One of the best turnaround seasons in Colonial Athletic Association history ended in remarkable, devastating fashion Sunday afternoon for top-seeded James Madison as No. 8 Elon rallied from 15 points down to top the Dukes 72-71 in the conference tournament quarterfinals.
Elon sophomore Hunter McIntosh scored a game-high 24 points and along with senior Simon Wright led the rally as the Phoenix came from behind to knock the Dukes out of the tournament early for the second straight season.
JMU, playing without CAA Player of the Year Matt Lewis who was lost to a knee injury last month, got 21 points from freshman Justin Amadi and junior Vado Morse. But a pair of technical fouls proved extremely costly for the Dukes (13-7), the second one coming in the final minutes to help give Elon the lead.
“I can’t comment on the referees, but I can tell you what was said to get the technicals,” first-year JMU coach Mark Byington said. “I think I’m just stating facts there. ... the one they called on me, it was nothing vulgar or anything like that. I said it was the same call [on the other end.] He thought I was out of line for that.”
Elon opened the game hot from 3-point range, but the Dukes were aggressive going to the basket early before back-to-back 3’s from Hodge and Morse punctuated a 17-3 run that gave JMU a 10-point lead just 12 minutes into the game.
The Phoenix chipped away at the lead a bit after Zach Jacobs was called for a technical foul for yelling “and one” after drawing a foul while scoring. Byington asked official Jamie Luckie if “yelling and-one is a technical?” Luckie responded loud enough for the entire arena to hear “It is today.”
“That’s the first time I’ve ever heard of that when it was nothing but that,” Byington said. “If I could estimate, I think every player says that after every basket they get fouled on. It’s a common thing in basketball. Maybe they are all going to be called now.”
But Amadi made big plays late in the half, including his second steal and breakaway dunk right before the break to put the Dukes ahead 39-29 at intermission.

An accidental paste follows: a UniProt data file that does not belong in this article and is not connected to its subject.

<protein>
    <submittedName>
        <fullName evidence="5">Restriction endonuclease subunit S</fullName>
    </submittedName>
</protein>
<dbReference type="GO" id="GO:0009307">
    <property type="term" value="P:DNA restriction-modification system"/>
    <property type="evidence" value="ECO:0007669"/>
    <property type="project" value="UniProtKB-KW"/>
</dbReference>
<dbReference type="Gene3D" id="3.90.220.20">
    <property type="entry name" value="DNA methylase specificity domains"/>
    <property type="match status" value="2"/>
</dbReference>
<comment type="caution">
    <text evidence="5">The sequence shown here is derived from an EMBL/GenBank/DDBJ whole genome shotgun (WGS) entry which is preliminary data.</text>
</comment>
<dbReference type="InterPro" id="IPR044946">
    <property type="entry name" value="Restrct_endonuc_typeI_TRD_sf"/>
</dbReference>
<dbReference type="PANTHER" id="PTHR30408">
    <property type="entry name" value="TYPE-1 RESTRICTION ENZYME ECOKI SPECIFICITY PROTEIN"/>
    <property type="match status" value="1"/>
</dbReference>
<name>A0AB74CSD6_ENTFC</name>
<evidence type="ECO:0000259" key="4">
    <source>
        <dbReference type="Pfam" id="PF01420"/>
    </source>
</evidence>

Amadi and Morse continued to spark JMU in the second half and five quick points from Morse, the third-team All-CAA pick, gave the Dukes a 15-point advantage with 14 minutes left in the game.
But Elon, thanks to its proficiency behind the arc, wouldn’t go away. A corner 3 by Wright, who finished with 18 points, got the Phoenix within five with eight minutes left. Wright, who for the second straight meeting with JMU exceeded his scoring average by more than 13 points, scored six straight at one point to get Elon within a bucket.
“Maybe this team and their defense allows me to get more open looks,” Wright said. “Every time I get open I’m going to put it up. I love playing every game, but I guess you could say I have confidence playing JMU.”
JMU held on to a three-point lead with 1:13 left, but that’s when McIntosh scored a driving bucket and drew a foul. Byington was then assessed a technical foul by official and Page County product Tim Comer, leading to three foul shots from McIntosh, giving the Phoenix the lead for the first time since early in the first half.
“You hate it when you get to situations where basketball is played a certain way throughout the year or throughout the years, but something is different during a tournament game,” Byington said. “It was bad timing. I feel bad about mine and Zach feels bad about his.”
The CAA released a statement on the second technical via a conference spokesperson about an hour and a half after the game ended.
“After consultation with the officiating crew, the conference learned that the technical foul was called because the head coach was outside of the coach’s box while arguing a call,” the statement read.
The Dukes never regained the lead and with no automatic bids to the NIT may have seen a regular-season championship season end early. It’s the first time since 1991, when Navy upset JMU, the eighth seed has taken down the No. 1 in the quarterfinal.
The Dukes, who finished 9-21 and 2-16 a season ago under former coach Louis Rowe, claimed JMU’s first regular-season conference title since 2015 and were seeded first for the first time since 1993. But the Dukes haven’t advanced past the quarterfinals since winning it all and going to the NCAA Tournament in 2013.
Whether this is the end of the season for JMU or not remains unclear. In a typical season the regular-season champion would have an automatic berth to the NIT, but due to COVID-19 that tournament will have just a 16-team field with no auto bids.
Byington, who met with CAA commissioner and other league officers after the game, said the Dukes would play in the NIT if invited, but isn’t necessarily expecting an invitation unless other teams decline.
“I feel bad for the guys, it’s abrupt,” Byington said. “You don’t think about the ending and I’m proud of a lot of things the guys did here to make it a memorable year. It was a hard-fought game, but a tough ending.”